All Stars



Antrim have won the All-Ireland Senior Camogie Championship six times and been runners-up ten times. Camogie arrived in 1908 with the foundation of Banba club, but the movement joined by clubs such as Crowley's, Mitchel's and Ardoyne was short-lived. A 1927 revival was more successful and in 1934 there were three adult leagues in Belfast, southwest and north Antrim.[5]

Antrim's successes include a three-in-a-row in 1945-7, with the benefit of dispute that removed their main rivals Dublin and the arrival of a Dublin coach, Chalrie MacMahon, and the fact four of their semi-finals and two of the finals were played at Corrigan Park and Antrim was described as the “home of camogie.”[6] Players from the Belfast league clubs such as Deirdre, St Malachy’s and St Theresa’s and Glens villages such as Dunloy and Loughgiel Shamrocks to win all but a handful of the Ulster camogie championships played. They defeated Dublin in a 1956 semi-final that prevented Dublin winning 19 All Ireland titles in a row. O’Donovan Rossa won the All Ireland senior club championship in 2008.[7] Antrim are the 2010 All Ireland junior champions.[8]

Notable players include team of the century member Mairéad McAtamney, player of the year winners Sue Cashman and Maeve Gilroy, All Star award winner[9] Jane Adams and Gradam Tailte winner Josephine McClements, and All Ireland final stars Marjorie Griffin, Marian and Theresa Kearns. Marie O’Gorman. Celia Quinn and Madge Rainey. Rosina MacManus, Nancy Murray and Lily Spence served as presidents of the Camogie Association.

Under Camogie's National Development Plan 2010-2015, Our Game, Our Passion,[10] five new camogie clubs are to be established in the county by 2015.[11]


Ladies' Gaelic football

Antrim compete in the All-Ireland Senior Ladies' Football Championship.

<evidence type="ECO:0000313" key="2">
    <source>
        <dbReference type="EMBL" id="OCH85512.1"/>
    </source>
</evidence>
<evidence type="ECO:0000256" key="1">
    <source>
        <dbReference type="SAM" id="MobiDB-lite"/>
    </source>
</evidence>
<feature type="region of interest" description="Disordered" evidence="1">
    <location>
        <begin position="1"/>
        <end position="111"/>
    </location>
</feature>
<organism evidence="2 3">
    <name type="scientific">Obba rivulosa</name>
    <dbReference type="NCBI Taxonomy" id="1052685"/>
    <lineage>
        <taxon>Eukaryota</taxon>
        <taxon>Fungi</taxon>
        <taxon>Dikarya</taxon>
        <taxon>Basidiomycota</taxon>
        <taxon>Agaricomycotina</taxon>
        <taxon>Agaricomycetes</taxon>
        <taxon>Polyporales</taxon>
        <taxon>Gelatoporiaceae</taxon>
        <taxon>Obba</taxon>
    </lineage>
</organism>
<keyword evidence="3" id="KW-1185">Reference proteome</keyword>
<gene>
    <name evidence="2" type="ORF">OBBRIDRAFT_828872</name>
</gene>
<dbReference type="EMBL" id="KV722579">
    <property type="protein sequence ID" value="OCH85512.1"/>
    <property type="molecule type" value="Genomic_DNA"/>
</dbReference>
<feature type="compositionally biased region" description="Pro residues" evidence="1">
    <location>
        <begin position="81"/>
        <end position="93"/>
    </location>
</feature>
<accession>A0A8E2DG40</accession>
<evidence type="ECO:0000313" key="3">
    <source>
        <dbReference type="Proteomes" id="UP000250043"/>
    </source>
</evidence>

Club honours


  1. "Ulster SHC final: McKinley points Saffrons to provincial success". Hogan Stand. 12 July 2015. Retrieved 12 July 2015.
  2. "Ulster U21 HC final: Glensmen survive Oak Leaf scare". Hogan Stand. 27 July 2016. Retrieved 28 July 2016.
  3. "Ulster MHC final: Saffrons sink Oak Leafers". Hogan Stand. 12 July 2015. Retrieved 14 July 2015.
  5. History of camogie in Antrim in Andersonstown News
  6. The Evolution of the GAA by Donal McAnallen (Ulster Historical Foundation 2009) ISBN 978-1-903688-83-0
  7. 2008 O’Donovan Rossa 2-15 Drom & Inch 1-10 Report in Irish Independent and on, Preview on
  8. 2010 junior final replay Antrim 2-10 Waterford 0-12 report in Irish Independent, RTÉ Online and on
  9. All-stars on
  10. "Final goal for camogie". Irish Independent. Independent News & Media. 29 March 2010. Retrieved 29 March 2010.
  11. National Development Plan 2010-2015, Our Game, Our Passion information page on, pdf download (778k) from download site
  12. 2010 drawn Junior final Antrim 1-9 Waterford 1-9 report in Irish Times, RTÉ online and RTÉ online match-tracker Archived October 17, 2010, at the Wayback Machine.
  13. 2010 junior final replay Antrim 2-10 Waterford 0-12 report in Irish Independent, RTÉ Online and on

External links